What Precious Metal Has Performed Best In 2012 And Where Do We Go From Here?
After the recent volatility in precious metals, let's take a look at the year to date performance of gold, silver, platinum and palladium. The new year started off with a strong rally across the entire precious metals group which erased some of the losses seen in the second half of 2011.
The across the board rally in precious metals came to an abrupt halt in early March after serial dollar printer Fed Chairman Bernanke made comments suggesting that further quantitative easing was unnecessary (see The Flash Crash In Gold). Gold, which had closed at $1781 on February 28, sold off sharply, losing $136.75 per ounce by March 14. Silver, platinum and palladium also sold off and are currently below the highs of the year seen in late February.
The precious metal with the largest gain to date for 2012 is platinum with an impressive 19% gain. Silver is up 12.72% on the year, followed by palladium with a 5.72% gain and gold is now in last place with a year to date gain of 4.5%.
Platinum may be the most undervalued of all the precious metals based on the fact that the platinum to gold ratio is at levels not seen since 1986 (see Platinum To Gold Ratio Plunges - Buy Signal or New Metric?).
Based on previous history, serious precious metal investors probably gave little credence to Bernanke's suggestion that further Fed monetary easing was not in the cards. Indeed, barely a week passed before the Fed Chairman was again discussing a new version of quantitative easing known as "sterilized bond-buying." The always astute James Grant of Grant's Interest Rate Observer, dismissed the notion that central bank money printing was about to end anytime soon. In a recent interview with Bloomberg Television, Grant had this to say.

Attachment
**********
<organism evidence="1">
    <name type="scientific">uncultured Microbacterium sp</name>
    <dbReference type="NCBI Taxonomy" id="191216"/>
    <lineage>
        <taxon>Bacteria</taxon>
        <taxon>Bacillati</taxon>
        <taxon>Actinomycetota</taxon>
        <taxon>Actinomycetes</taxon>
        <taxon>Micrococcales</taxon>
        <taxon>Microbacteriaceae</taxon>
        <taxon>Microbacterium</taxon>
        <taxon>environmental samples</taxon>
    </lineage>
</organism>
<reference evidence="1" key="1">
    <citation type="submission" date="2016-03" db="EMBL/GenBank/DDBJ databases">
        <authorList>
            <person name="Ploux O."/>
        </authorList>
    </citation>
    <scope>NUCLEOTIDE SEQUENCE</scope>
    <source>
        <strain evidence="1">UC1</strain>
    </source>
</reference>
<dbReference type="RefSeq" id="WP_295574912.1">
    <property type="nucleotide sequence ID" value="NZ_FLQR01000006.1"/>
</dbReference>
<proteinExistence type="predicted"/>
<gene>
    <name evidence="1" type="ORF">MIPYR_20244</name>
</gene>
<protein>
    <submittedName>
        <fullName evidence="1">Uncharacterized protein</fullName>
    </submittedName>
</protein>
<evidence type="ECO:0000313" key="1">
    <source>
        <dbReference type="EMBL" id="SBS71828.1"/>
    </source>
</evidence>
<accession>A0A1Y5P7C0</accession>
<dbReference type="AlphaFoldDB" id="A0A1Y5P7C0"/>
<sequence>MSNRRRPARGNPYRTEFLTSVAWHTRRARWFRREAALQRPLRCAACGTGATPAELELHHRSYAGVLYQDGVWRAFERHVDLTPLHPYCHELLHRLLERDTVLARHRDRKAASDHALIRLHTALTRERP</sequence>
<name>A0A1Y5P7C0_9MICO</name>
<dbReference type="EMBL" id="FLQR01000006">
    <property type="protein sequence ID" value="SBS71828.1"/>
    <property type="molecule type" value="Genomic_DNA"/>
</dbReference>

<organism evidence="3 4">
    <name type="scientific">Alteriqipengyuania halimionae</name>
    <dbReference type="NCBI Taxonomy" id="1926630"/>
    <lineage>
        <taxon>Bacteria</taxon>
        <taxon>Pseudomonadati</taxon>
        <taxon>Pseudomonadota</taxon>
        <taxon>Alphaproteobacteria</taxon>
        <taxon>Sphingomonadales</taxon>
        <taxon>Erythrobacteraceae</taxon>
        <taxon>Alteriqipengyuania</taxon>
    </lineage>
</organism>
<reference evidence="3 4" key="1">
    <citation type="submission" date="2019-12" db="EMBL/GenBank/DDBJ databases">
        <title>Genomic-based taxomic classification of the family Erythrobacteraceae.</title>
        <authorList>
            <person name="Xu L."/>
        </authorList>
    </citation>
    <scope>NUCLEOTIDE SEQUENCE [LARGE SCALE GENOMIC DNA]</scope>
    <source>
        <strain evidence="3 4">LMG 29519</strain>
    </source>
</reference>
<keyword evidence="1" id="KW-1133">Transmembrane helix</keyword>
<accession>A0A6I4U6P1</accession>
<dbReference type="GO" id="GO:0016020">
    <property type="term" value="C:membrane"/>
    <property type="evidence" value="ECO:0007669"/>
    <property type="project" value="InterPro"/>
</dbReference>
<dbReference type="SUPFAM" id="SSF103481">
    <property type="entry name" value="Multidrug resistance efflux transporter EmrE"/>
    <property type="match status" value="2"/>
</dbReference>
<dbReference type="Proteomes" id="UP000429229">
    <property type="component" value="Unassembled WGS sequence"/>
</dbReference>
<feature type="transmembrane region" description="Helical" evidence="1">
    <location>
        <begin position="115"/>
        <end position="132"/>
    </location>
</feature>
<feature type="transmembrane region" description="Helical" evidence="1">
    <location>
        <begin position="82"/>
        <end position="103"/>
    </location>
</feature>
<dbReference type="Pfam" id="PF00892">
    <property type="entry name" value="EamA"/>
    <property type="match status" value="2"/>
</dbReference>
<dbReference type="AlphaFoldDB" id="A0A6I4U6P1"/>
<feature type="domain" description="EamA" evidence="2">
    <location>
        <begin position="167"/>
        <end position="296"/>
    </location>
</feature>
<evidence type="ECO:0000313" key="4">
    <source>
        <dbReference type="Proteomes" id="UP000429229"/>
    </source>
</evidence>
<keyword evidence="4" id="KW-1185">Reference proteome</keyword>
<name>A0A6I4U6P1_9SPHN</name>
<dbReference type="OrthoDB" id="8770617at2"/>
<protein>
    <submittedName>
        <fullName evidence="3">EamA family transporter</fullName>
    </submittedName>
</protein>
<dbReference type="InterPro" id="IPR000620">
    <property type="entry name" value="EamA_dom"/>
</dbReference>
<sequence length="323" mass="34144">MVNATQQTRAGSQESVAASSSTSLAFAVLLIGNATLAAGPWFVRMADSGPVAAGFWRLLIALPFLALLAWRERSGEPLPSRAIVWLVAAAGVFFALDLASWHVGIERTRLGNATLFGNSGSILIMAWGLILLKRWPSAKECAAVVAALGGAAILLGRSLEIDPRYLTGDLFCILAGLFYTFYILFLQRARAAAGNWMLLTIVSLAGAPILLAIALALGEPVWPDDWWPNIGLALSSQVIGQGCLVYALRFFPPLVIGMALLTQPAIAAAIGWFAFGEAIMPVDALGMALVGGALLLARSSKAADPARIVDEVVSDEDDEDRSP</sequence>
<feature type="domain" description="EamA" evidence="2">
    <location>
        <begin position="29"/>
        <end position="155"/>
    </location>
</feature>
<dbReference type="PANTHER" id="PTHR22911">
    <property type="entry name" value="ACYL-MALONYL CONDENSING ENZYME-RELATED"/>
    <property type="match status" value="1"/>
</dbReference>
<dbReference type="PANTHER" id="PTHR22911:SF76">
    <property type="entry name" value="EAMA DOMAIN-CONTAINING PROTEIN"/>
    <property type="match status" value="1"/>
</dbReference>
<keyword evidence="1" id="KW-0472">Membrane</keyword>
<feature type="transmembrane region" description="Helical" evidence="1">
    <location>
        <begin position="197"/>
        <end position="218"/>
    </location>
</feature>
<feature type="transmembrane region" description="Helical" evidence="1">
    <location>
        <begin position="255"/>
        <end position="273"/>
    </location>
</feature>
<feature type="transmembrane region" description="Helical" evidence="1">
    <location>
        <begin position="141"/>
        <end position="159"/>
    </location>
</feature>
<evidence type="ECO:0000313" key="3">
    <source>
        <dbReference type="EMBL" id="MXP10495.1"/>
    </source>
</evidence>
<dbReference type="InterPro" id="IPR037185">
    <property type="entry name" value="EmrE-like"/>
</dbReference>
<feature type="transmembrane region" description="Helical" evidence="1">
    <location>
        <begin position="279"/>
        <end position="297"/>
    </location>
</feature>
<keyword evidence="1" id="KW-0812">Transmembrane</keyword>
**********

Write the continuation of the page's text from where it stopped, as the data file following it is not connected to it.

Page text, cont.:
The price of gold is the reciprocal of the world's faith in the deeds and words of the likes of Ben Bernanke. The world over, central banks are printing money as it has never been printed before. The European Central Bank has increased the size of its balance sheet at the annual rate of 89%. It's amazing. The Fed is far behind at only 15%. The Bank of England 67% over the past few months. These are rates of increases in the production of paper currencies we have never seen in the modern age. It takes no effort at all. They simply tap the computer screen.
The full interview with Grant is well worth listening to and can be accessed below.
Where do we go from here in what could turn out to be a very interesting year for precious metals? Here's a brief roundup of interesting thoughts and analysis from around the web.
The Golden Trader discusses paper trading and manipulation of precious metal prices along with a technical assessment of gold and silver.
Mint State Gold explains why "all the major signs are showing that the quality rare coin market is starting its long awaiting rally. Let me explain why we could see a 30% move higher by year end."
Why financial repression should be the focus of investor attention.